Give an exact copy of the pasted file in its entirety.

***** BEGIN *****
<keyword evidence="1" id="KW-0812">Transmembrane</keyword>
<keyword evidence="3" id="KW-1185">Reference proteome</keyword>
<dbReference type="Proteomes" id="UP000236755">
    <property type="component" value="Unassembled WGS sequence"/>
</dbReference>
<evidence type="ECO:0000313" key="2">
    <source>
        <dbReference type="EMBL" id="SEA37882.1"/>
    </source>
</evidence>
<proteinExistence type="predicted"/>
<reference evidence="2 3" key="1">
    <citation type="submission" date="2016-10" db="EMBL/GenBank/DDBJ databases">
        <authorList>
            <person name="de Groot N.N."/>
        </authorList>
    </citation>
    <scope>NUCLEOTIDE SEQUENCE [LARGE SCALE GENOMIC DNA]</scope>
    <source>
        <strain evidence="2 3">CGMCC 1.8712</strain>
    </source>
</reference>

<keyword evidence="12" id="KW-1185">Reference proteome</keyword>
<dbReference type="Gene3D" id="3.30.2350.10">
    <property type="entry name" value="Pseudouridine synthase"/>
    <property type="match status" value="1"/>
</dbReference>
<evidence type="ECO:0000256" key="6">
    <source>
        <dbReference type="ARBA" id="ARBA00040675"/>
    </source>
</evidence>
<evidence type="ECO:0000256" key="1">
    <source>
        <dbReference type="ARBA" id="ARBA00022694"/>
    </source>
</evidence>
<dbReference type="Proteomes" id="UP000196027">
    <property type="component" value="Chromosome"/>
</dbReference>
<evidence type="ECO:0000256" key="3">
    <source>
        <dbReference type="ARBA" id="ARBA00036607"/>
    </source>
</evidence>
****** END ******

<keyword evidence="1" id="KW-0812">Transmembrane</keyword>
<keyword evidence="3" id="KW-1185">Reference proteome</keyword>
<dbReference type="Proteomes" id="UP000236755">
    <property type="component" value="Unassembled WGS sequence"/>
</dbReference>
<evidence type="ECO:0000313" key="2">
    <source>
        <dbReference type="EMBL" id="SEA37882.1"/>
    </source>
</evidence>
<proteinExistence type="predicted"/>
<reference evidence="2 3" key="1">
    <citation type="submission" date="2016-10" db="EMBL/GenBank/DDBJ databases">
        <authorList>
            <person name="de Groot N.N."/>
        </authorList>
    </citation>
    <scope>NUCLEOTIDE SEQUENCE [LARGE SCALE GENOMIC DNA]</scope>
    <source>
        <strain evidence="2 3">CGMCC 1.8712</strain>
    </source>
</reference>

<keyword evidence="12" id="KW-1185">Reference proteome</keyword>
<dbReference type="Gene3D" id="3.30.2350.10">
    <property type="entry name" value="Pseudouridine synthase"/>
    <property type="match status" value="1"/>
</dbReference>
<evidence type="ECO:0000256" key="6">
    <source>
        <dbReference type="ARBA" id="ARBA00040675"/>
    </source>
</evidence>
<evidence type="ECO:0000256" key="1">
    <source>
        <dbReference type="ARBA" id="ARBA00022694"/>
    </source>
</evidence>
<dbReference type="Proteomes" id="UP000196027">
    <property type="component" value="Chromosome"/>
</dbReference>
<evidence type="ECO:0000256" key="3">
    <source>
        <dbReference type="ARBA" id="ARBA00036607"/>
    </source>
</evidence>